Grants and Contracts Details
Downy mildew is a disease that has potential to devastate cucurbit crops in a matter of days during rainy production seasons. This disease affects cucumbers, summer and winter squash, melons, and pumpkin. Effective management of cucurbit downy mildew requires fungicides due to rapid disease development and high inoculum potential. Downy mildew fungicides are among the most expensive agrichemicals KY specialty crop producers use, with per-application costs approaching $50 / acre solely for chemical. As with all fungicides, these are most effective when used preventatively, yet excessively premature treatment results in poorly utilized or unnecessary sprays. The pathogen that causes cucurbit downy mildew does not overwinter in KY but is rather blown into the state from areas with less challenging winter conditions. The cucurbit downy mildew IPM-pipe ( cdm.ipmpipe.org ) is a free disease forecasting resource that has helped growers throughout the eastern U.S. better utilize chemical fungicides. By entering their farm location, growers receive alerts when their individual crops come under risk of downy mildew based on proximity of positive identifications of the disease and projected weather patterns. Using this information, growers may fine-tune the timing of their expensive fungicide applications to periods when their crops are at greatest risk of disease. This refinement of their spray program can result in environmental and economic savings, but only if the chemicals used are effective in managing the disease. Potential resistance to various downy mildew-specific fungicides has been suggested by many researchers working with cucurbits in the past. These reports can vary by region and by cropping season. Recently, a peer-reviewed journal article detailed a robust method for evaluating fungicide resistance in-season using treated live plants (Keinath, 2016; Pl. Dis. 100(2) 490-499). With KY's somewhat centralized location in the eastern U.S., there is potential for disease-causing inoculum to be introduced from southern, western, and northern locations. Inoculum from different locations may have differing sensitivities to frequently-used fungicides, depending on the crop of interest and where it is produced (greenhouse vs. field). In the past, KY's inoculum source was generally assumed to be the southeastern U.S., however, yearly weather dynamics may influence this. The geographical east-west breadth of the commonwealth also could result in different areas of KY having different inoculum sources, with far western KY receiving inoculum from a Texas source, while eastern KY receives inoculum as assumed from the southeastern source. Through this project, our objective is to implement an in-season fungicide resistance monitoring network for cucurbit producers to help inform fungicide recommendations on a regional level and with respect to local downy mildew pathogen populations. Network sites would be located at five geographically separated county extension offices and would be monitored by extension agents. For the 2017 season, the Kentucky Vegetable Growers Association provided support for four initial sites, and this SCBGP request would allow for an additional six sites as well as maintenance of the original four for the 2018-2020 field seasons. This project has the potential to reduce expensive fungicide applications while maintaining a high level of disease management. Educational and awareness efforts will include timely reporting of results to stakeholders in an effort to help inform their fungicide choices.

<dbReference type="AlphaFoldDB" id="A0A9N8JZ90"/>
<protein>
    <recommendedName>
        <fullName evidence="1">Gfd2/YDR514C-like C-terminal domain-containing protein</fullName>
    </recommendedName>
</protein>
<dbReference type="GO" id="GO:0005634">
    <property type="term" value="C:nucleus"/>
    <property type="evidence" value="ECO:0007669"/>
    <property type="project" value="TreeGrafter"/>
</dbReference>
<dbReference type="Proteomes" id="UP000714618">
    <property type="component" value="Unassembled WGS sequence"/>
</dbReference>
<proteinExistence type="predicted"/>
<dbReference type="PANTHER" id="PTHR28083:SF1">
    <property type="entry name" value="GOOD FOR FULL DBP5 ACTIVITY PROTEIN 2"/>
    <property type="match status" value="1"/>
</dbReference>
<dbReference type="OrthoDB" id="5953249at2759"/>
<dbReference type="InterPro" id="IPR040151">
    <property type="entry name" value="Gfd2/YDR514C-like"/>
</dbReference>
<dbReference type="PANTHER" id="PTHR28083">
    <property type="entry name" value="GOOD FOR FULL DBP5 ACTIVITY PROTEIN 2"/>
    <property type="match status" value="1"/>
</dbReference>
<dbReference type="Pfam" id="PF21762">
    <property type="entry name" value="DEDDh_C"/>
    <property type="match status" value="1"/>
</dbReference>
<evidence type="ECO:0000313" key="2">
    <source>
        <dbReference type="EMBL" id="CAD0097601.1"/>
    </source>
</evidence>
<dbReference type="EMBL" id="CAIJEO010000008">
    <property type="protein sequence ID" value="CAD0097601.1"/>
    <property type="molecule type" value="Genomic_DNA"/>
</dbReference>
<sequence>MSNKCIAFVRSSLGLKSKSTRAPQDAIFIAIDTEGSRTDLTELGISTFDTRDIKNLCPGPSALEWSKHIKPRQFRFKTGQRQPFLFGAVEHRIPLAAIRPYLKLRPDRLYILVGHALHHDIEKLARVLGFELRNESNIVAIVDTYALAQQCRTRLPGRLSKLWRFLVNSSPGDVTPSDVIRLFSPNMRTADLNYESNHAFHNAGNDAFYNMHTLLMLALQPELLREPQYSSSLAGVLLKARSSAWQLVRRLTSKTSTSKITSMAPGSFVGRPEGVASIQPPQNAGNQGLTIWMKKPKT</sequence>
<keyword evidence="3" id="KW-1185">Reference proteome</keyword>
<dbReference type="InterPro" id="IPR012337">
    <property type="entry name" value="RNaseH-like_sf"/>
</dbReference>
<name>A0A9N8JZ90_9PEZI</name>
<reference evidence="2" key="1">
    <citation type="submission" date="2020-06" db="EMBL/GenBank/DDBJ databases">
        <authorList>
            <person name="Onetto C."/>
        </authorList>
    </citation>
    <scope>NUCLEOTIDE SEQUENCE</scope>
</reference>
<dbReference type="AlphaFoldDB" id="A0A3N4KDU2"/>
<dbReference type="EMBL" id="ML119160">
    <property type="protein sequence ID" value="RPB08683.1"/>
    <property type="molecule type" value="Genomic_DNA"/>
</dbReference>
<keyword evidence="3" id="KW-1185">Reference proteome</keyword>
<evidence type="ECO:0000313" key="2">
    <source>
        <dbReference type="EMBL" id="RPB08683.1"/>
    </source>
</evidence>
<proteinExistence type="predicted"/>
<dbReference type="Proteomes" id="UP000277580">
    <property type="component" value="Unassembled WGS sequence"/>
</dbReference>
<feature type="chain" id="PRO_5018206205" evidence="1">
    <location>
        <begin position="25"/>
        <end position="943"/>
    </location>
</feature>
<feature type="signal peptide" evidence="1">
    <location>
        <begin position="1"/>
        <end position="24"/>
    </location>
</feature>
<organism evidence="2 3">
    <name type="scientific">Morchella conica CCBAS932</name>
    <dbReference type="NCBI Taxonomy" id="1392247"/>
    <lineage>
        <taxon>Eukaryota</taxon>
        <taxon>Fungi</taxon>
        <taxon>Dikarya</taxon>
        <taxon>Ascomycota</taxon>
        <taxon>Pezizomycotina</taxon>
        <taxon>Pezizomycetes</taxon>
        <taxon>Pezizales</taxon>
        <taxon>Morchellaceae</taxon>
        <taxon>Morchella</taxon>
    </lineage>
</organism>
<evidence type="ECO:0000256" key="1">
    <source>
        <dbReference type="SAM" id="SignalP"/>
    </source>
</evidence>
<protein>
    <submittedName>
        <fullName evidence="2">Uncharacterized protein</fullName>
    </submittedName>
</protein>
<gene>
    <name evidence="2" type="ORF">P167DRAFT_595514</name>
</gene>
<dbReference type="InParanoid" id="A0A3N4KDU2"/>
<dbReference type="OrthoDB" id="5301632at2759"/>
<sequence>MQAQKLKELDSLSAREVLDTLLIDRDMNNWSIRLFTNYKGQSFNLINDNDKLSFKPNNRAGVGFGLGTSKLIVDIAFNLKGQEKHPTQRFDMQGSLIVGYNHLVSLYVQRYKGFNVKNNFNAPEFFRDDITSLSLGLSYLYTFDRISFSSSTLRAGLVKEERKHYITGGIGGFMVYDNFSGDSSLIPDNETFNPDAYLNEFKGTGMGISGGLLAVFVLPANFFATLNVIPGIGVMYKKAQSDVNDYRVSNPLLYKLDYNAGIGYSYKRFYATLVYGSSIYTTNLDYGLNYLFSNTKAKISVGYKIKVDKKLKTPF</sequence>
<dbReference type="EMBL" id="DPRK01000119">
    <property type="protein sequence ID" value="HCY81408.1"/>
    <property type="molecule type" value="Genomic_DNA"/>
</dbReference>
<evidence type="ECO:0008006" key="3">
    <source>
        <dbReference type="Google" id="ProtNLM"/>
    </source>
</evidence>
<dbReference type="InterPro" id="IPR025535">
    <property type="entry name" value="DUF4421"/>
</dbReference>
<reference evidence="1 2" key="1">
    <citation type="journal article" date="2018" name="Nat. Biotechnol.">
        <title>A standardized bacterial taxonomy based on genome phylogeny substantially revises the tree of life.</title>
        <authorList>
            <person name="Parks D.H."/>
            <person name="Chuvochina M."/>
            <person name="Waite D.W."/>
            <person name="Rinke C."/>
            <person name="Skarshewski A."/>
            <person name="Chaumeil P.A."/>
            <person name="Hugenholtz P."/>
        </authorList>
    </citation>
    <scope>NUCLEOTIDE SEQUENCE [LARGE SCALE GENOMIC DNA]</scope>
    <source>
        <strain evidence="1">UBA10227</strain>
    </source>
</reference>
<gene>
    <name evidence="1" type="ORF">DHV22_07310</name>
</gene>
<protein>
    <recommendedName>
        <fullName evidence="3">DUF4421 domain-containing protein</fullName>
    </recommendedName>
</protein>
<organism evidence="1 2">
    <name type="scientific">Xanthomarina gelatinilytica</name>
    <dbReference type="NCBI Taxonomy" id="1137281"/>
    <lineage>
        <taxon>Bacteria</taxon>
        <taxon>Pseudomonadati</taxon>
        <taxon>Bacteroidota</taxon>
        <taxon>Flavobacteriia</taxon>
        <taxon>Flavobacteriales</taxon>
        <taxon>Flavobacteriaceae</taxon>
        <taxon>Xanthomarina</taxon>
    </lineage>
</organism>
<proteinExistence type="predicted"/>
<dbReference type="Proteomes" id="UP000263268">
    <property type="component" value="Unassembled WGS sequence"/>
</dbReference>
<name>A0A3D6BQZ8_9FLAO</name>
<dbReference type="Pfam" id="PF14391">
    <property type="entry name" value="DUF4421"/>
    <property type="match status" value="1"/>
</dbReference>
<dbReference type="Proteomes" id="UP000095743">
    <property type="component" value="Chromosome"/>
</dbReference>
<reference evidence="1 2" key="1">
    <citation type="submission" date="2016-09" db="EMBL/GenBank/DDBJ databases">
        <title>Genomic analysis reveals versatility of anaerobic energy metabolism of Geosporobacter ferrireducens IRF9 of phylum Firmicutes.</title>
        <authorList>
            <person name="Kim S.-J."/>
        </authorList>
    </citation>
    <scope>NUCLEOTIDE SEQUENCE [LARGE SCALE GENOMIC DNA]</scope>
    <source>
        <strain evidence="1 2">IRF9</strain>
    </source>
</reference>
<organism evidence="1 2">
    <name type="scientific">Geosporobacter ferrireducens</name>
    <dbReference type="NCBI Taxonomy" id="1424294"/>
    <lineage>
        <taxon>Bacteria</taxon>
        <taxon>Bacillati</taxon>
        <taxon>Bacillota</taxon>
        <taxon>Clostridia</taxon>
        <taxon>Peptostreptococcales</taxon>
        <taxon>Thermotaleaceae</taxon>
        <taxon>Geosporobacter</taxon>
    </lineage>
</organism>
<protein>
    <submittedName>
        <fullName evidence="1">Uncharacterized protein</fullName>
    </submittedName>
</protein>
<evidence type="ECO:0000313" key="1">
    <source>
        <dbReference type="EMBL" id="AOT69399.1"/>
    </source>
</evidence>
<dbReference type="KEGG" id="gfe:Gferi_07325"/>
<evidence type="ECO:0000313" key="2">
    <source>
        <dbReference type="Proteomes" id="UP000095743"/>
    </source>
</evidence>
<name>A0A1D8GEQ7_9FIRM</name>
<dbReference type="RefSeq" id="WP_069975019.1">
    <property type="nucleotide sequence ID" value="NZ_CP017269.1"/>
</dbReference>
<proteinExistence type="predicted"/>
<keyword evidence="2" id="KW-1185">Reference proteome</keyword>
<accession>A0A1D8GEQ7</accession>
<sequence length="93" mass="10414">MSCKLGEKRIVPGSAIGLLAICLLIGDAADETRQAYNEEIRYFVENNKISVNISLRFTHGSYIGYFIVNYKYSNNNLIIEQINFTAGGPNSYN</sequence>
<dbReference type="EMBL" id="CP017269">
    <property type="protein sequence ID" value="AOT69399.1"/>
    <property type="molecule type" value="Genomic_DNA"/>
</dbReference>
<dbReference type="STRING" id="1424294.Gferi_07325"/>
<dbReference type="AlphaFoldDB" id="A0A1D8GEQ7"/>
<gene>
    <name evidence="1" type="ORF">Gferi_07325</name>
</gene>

|Effective start/end date||11/1/17 → 9/29/20|
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